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'Cum For Bigfoot': The Rise, Fall and Future of Monster Erotica

Following 2014's "EroticaGate", sex-with-monsters books are still going strong.

Many say Cum For Bigfoot by Virginia Wade is the origin text (or at least the pacemaker) for the relatively new subgenre of "monster erotica." The story is a rags-to-riches self-publishing tale like any other. Wade is a stay-at-home mother who was hit with an idea for a book. She wrote it, went through Amazon's Kindle Direct Publishing program, and waited. At first, nothing happened: Wade made $5 in the first month.


But then, Cum For Bigfoot—in which "an ape-like creature kidnaps a group of young women with the purpose of procreating with them"—found its audience.

The ebook, now titled Moan For Bigfoot (more on that later), sold more than 100,000 copies in 2012 alone, earning Wade $30,000 a month at her peak. She replicated her success with sequels (there are 16 Moan For Bigfoot books in total), similar concepts (Taken By Pirates, Seduced By The Dark Lord) and translations (her mother did the German translation, Komm Für Bigfoot). In short, Wade fully propagated the subgenre, variably called "monster erotica," "monster porn," "cryptozoological erotica," and "erotic horror."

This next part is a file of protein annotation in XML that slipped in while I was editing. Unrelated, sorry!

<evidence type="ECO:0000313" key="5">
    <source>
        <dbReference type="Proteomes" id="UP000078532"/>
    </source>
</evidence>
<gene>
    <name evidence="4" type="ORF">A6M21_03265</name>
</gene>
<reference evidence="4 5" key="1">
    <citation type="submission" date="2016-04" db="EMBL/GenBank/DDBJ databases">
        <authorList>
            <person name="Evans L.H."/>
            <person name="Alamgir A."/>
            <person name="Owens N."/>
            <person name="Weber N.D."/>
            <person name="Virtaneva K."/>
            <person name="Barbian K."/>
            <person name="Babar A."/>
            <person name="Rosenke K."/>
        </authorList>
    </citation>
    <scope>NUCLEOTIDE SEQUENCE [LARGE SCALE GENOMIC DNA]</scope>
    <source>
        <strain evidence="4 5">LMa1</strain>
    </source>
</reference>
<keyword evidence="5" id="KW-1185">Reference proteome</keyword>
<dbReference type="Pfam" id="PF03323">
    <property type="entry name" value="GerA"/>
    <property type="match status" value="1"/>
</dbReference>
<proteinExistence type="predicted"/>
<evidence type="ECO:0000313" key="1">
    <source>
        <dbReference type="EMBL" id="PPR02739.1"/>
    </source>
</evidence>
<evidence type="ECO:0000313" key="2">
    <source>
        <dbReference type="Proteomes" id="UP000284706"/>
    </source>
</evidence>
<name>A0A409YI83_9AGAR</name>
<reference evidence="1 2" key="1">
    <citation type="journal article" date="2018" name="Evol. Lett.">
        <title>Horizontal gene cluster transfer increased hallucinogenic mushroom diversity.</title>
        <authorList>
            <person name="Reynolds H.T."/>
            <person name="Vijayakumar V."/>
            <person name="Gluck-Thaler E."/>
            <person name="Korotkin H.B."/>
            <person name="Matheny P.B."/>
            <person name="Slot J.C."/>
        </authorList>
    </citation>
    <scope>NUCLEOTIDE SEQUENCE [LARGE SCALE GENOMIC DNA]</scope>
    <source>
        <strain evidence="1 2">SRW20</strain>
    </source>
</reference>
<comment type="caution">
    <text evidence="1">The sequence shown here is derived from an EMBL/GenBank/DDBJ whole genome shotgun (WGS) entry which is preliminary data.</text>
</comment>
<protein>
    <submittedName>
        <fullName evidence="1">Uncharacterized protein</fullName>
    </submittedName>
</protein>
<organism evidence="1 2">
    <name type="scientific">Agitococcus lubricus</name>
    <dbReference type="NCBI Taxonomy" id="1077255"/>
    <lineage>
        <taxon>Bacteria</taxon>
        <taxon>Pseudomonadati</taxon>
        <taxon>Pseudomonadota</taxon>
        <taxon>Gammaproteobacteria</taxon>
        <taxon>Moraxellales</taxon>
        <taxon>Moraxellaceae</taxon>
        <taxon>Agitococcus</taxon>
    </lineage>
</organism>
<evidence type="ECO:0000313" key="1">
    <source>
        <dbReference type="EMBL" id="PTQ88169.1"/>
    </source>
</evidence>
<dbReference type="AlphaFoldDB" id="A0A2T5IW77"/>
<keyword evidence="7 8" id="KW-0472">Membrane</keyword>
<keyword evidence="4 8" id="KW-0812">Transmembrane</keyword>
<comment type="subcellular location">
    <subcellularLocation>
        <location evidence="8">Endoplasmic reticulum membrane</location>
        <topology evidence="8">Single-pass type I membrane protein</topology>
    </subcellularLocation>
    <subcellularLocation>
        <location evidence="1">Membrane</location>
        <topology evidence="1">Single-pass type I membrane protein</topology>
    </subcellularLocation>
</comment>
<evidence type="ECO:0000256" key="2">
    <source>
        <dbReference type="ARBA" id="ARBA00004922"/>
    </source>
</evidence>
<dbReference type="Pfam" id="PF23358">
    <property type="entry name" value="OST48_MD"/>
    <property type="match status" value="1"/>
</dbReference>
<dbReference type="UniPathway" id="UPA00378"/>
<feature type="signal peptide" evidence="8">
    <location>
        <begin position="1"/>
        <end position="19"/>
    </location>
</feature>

The titles tend to be straightforward and self-evident: Goblins Love Ass, Mounted By A Minotaur, Taken By The T-Rex, The Ape Men Cumeth, Fertilized In Space (properly classified as "implantation, bondage, pregnancy, erotica"), and Sex With My Husband's Anatomically Correct Robot.

Of course, the books vary in quality and appeal. I spoke to one anonymous reader about what he looks for in his next read. "Doing research and making the monster somewhat believable is a plus," he said. "Sensual yet HOT erotica. Not just smut. Proper grammar and editing is a must… Lovable characters are also a must. Even the villains." In other words, monster erotica fans want what you'd want from any novel.

Like any subgenre title, monster erotica helped label what was already out there as well as guide future writers with a legacy to build on.


"I definitely find [the genre] useful. That was something I had to learn early on because in my non-erotica writing life I've always wanted to write without that much concern for boundaries or classifications," said Ellie Saxx, author of Sweet & Forbidden, Back Door Bargain, and Pegged To Order. "I never thought of targeting a particular subset of readers. An early story like 'The Man Who Came Too Much' [released in February of 2012] represents a writer with no understanding of how to focus a commercial work; it fits in no particular space and never sold."